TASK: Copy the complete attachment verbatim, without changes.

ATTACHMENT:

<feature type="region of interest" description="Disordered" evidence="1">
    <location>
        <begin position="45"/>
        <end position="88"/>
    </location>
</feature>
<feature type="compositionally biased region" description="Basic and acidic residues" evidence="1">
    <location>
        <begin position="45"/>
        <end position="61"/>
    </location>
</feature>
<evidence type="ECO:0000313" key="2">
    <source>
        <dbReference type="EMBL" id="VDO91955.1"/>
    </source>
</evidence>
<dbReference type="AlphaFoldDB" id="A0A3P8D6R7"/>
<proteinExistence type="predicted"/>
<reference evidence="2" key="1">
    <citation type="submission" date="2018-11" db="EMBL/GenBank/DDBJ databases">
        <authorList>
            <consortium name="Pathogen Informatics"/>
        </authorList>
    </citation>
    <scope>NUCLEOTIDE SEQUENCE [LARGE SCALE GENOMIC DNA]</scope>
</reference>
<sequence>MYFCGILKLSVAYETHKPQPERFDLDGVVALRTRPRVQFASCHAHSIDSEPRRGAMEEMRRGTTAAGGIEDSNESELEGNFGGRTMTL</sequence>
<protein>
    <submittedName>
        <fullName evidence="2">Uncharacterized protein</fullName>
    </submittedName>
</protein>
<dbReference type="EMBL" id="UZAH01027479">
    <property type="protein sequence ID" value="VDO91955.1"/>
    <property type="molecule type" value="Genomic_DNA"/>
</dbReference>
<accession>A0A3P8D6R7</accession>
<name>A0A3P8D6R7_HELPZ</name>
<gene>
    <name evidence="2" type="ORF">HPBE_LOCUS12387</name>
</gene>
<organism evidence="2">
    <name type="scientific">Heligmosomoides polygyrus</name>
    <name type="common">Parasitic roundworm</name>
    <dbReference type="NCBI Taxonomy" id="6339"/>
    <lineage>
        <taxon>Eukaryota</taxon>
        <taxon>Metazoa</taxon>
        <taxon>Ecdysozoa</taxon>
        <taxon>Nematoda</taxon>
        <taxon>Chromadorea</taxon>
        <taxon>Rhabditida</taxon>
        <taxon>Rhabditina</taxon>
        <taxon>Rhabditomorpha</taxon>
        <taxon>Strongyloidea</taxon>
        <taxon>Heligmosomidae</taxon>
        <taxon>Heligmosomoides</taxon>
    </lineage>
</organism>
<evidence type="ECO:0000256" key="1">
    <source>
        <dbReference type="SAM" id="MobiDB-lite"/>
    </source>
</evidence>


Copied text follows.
<feature type="region of interest" description="Disordered" evidence="1">
    <location>
        <begin position="45"/>
        <end position="88"/>
    </location>
</feature>
<feature type="compositionally biased region" description="Basic and acidic residues" evidence="1">
    <location>
        <begin position="45"/>
        <end position="61"/>
    </location>
</feature>
<evidence type="ECO:0000313" key="2">
    <source>
        <dbReference type="EMBL" id="VDO91955.1"/>
    </source>
</evidence>
<dbReference type="AlphaFoldDB" id="A0A3P8D6R7"/>
<proteinExistence type="predicted"/>
<reference evidence="2" key="1">
    <citation type="submission" date="2018-11" db="EMBL/GenBank/DDBJ databases">
        <authorList>
            <consortium name="Pathogen Informatics"/>
        </authorList>
    </citation>
    <scope>NUCLEOTIDE SEQUENCE [LARGE SCALE GENOMIC DNA]</scope>
</reference>
<sequence>MYFCGILKLSVAYETHKPQPERFDLDGVVALRTRPRVQFASCHAHSIDSEPRRGAMEEMRRGTTAAGGIEDSNESELEGNFGGRTMTL</sequence>
<protein>
    <submittedName>
        <fullName evidence="2">Uncharacterized protein</fullName>
    </submittedName>
</protein>
<dbReference type="EMBL" id="UZAH01027479">
    <property type="protein sequence ID" value="VDO91955.1"/>
    <property type="molecule type" value="Genomic_DNA"/>
</dbReference>
<accession>A0A3P8D6R7</accession>
<name>A0A3P8D6R7_HELPZ</name>
<gene>
    <name evidence="2" type="ORF">HPBE_LOCUS12387</name>
</gene>
<organism evidence="2">
    <name type="scientific">Heligmosomoides polygyrus</name>
    <name type="common">Parasitic roundworm</name>
    <dbReference type="NCBI Taxonomy" id="6339"/>
    <lineage>
        <taxon>Eukaryota</taxon>
        <taxon>Metazoa</taxon>
        <taxon>Ecdysozoa</taxon>
        <taxon>Nematoda</taxon>
        <taxon>Chromadorea</taxon>
        <taxon>Rhabditida</taxon>
        <taxon>Rhabditina</taxon>
        <taxon>Rhabditomorpha</taxon>
        <taxon>Strongyloidea</taxon>
        <taxon>Heligmosomidae</taxon>
        <taxon>Heligmosomoides</taxon>
    </lineage>
</organism>
<evidence type="ECO:0000256" key="1">
    <source>
        <dbReference type="SAM" id="MobiDB-lite"/>
    </source>
</evidence>